It’s no secret that meat consumption poses certain individual health risks to our bodies. Over the years, this notion has fueled some to embark on the personal decision to avoid a carnivore-complete diet and trade their diet regimen for a herbivore food selection.
What if the choice to eat doesn’t only affect us, though? What if on top of harming our bodies, eating meat could potentially affect our climate, amount of land and water available for food production and the world’s energy resources?
According to recent reports by the Royal Society and UK government concerning the issue of meat production and our environment, this will all be true by 2050. In the collection of 21 studies published August 16, the Royal Society concluded that by 2050, the world population will be at nine billion people. As a result, the world’s food supply will have to dramatically increase by 70 percent. With the amount of labor and sacrifice it takes to produce edible meat right now, this will be practically impossible in 40 years.
The reports overseen by the UK government’s chief scientist, John Beggington, look at some technical innovations, such as growing meat in test tubes or using nanotechnology to deliver medicine to livestock, which should help aid the impending issue of food production and the escalating population.
Dr. Philip Thornton, a scientist with the International Livestock Research Institute in Nairobi, stated that two “wild cards” could transform global meat and milk production, which is another option in food production improvement in the years to come.
“One is artificial meat, which is made in a giant vat, and the other is nanotechnology, which is expected to become more important as a vehicle for delivering medication to livestock,” said Thornton.
Truth be told, meat production is exceedingly energy intensive and inefficient. “According to the UN’s Food and Agriculture Organization, meat production accounts for 18 percent of annual greenhouse-gas emissions — more than transportation, which accounts for roughly 14 percent,” said Eben Harrell, writer for TIME.
Just to feed the cattle and other animals we eat ourselves for their meat, millions of acres of rainforest must be cleared out each year, which contributes further to climate change. In addition, the amount of what we feed cattle is nowhere near how much we can profit from eating their meat.
“There’s no doubt that the task of feeding the world and tackling climate change would be helped if people fortunate enough to afford meat cut decided to stop doing so. In 2008, Rajendra Pachauri, chairman of the U.N. Intergovernmental Panel on Climate Change, suggested that the most useful step ordinary citizens could take to help combat climate change would be to embrace a vegetarian diet,” said Harrell in his August 16 TIME article.
John Vidal, environmental editor for The Guardian, quoted Oxford University biologist, Charles Godfray, saying, “Major advances can be achieved with the concerted application of current technologies and the importance of investing in research sooner rather than later to enable the food system to cope with challenges in the coming decades.”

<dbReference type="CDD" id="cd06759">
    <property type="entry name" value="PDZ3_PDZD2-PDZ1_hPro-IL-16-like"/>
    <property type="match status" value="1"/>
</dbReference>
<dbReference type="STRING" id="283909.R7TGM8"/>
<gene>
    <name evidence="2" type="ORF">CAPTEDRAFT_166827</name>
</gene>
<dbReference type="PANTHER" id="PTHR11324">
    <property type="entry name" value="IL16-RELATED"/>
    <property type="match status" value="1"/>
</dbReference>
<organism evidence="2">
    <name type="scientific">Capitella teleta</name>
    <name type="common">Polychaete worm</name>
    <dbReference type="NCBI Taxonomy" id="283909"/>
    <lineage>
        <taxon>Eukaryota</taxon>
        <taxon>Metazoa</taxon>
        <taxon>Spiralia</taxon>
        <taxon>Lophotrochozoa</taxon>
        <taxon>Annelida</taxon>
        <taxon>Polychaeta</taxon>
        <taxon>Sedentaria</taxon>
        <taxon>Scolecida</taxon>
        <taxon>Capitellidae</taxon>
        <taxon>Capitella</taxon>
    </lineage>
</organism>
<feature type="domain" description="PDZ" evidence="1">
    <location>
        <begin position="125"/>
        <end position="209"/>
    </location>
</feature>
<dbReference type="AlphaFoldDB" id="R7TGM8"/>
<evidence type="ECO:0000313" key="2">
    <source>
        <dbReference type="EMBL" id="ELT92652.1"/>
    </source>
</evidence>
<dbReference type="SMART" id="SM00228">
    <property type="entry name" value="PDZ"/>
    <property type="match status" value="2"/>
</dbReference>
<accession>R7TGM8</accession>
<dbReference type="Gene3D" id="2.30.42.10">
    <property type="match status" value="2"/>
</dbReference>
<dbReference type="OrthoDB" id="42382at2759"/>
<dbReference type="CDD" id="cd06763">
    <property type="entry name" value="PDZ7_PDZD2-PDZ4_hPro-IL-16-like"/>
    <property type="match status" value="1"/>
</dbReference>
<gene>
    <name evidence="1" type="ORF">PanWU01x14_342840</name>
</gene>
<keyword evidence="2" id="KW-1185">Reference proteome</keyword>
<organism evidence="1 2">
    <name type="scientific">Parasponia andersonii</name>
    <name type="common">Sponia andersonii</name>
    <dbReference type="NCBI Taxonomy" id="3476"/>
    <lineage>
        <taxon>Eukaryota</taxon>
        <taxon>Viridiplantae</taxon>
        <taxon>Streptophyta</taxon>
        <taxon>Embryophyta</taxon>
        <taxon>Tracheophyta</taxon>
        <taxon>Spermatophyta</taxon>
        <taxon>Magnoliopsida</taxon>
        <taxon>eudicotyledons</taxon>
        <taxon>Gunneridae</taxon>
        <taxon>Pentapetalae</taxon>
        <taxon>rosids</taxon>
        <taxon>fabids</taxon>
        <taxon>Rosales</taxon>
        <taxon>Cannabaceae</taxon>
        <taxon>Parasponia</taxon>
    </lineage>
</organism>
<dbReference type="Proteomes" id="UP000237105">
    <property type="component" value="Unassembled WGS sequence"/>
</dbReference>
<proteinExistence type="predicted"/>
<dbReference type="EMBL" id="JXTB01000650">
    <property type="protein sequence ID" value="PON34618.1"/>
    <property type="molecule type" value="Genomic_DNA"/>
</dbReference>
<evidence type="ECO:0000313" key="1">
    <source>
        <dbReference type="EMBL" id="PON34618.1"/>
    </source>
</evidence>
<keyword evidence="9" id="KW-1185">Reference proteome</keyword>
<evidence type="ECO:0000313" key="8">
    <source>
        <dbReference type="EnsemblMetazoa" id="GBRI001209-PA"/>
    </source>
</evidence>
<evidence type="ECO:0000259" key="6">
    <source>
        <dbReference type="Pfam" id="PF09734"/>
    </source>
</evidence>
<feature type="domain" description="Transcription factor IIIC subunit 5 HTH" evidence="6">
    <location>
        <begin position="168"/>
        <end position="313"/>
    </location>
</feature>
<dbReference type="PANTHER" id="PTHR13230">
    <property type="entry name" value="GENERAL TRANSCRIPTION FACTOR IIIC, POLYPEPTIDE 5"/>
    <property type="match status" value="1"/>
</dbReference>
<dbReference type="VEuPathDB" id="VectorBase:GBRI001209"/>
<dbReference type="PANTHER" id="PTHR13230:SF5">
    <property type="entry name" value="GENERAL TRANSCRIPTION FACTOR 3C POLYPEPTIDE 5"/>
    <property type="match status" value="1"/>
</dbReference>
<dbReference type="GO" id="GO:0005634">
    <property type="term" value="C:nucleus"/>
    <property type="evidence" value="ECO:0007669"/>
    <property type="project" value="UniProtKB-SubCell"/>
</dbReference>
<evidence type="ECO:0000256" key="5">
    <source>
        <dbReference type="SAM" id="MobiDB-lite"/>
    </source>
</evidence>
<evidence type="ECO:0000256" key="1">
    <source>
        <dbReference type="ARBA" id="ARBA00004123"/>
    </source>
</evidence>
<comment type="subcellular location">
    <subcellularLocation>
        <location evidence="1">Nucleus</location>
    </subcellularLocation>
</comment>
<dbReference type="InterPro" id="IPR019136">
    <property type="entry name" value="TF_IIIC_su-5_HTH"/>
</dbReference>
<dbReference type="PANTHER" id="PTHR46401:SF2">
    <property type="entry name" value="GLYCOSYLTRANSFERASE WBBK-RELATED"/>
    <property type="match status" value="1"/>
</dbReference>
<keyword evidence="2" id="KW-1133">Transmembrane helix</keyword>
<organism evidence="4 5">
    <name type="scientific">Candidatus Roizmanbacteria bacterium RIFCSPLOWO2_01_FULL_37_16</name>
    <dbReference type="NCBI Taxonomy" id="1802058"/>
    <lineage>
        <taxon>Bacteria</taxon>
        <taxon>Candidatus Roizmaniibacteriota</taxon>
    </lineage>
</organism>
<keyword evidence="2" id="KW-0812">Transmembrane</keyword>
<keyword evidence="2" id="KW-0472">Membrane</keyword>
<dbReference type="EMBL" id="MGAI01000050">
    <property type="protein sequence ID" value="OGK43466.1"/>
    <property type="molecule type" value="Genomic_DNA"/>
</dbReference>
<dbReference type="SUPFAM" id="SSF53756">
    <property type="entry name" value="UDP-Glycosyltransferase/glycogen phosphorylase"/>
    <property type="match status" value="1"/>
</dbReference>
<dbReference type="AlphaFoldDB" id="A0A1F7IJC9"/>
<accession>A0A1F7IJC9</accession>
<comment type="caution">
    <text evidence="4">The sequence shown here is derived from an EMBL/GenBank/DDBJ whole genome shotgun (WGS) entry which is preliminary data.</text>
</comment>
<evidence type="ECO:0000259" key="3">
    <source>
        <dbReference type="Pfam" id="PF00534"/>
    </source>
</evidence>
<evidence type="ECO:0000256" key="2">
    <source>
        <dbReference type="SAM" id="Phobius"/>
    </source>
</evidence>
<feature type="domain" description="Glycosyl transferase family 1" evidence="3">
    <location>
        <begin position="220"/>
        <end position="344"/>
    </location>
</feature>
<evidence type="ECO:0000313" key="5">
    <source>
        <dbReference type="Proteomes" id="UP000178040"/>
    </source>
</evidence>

“The combined effect of these increasing demands can be dramatic in key hotspots [like] northern Africa, India, China and parts of Europe and the western US,” said Professor Kenneth Strzepek of the University of Colorado.
In gearing up for 2050 and our imminent food crisis, the most crucial thing to remember is the power of influence on others. In Belgium, the Flemish city of Ghent has paved the road for food production and consumption redemption for the rest of us.
Dubbing every Thursday as “VeggieDag”— translated as, “Veggie Day”—the town comes together in an effort to improve this problem, serving vegetarian meals in schools and public businesses. Simultaneously, Ghent civilians promote local vegetarian restaurants and offer advice to others on how to adapt to the change in lifestyle and diet.
Harrell happily agrees with this foreign strategy, bringing up a valid insight from colleague Lev Grossman quoting novelist Jonathan Franzen.
“Franzen believes Americans would do well to adjust their conception of the concept of ‘freedom.’ To Franzen, constraints can actually be liberating. I know what he means. When I stopped eating meat, I felt free from the guilt of eating meat. By constraining my freedom of choice, I felt more free. So altruism, in a sense, can be self-serving and liberating. That’s an alignment of incentives that even the most red-blooded, meat-loving American could appreciate,” said Harrell.
Harrell’s revelation is evident in most vices we chose to participate in, such as smoking cigarettes. There is more than enough evidence today to inform us about the dangers of smoking and what ingredients are in cigarettes, but we chose to ignore those facts because we like the immediate feeling they provide. Instead of avoiding the activity in our best interest, we lackadaisically decide to think about the long term affects to our bodies at a “more convenient” time.
So what happens when you finally decide to kick the nasty habit? Sure, at first you are not the most pleasant person to be around. After the storm of addiction passes, though, you feel like an entirely new person. You instantly feel like Superman, strong and confident in knowing that no object can bring you and your new and improved body down.
By quitting smoking, you are absolutely benefitting yourself. By opting to stop eating meat (even by considering 40 years to gradually do so in ‘baby steps’), you are not only improving your health, but you are improving the environment and food production, concurrently making room in the stomachs of the future’s predicted population of nine billion of your fellow global residents by 2050.
When it’s all put into perspective, Mom ordering you to “eat all your vegetables,” really isn’t that bad of a request.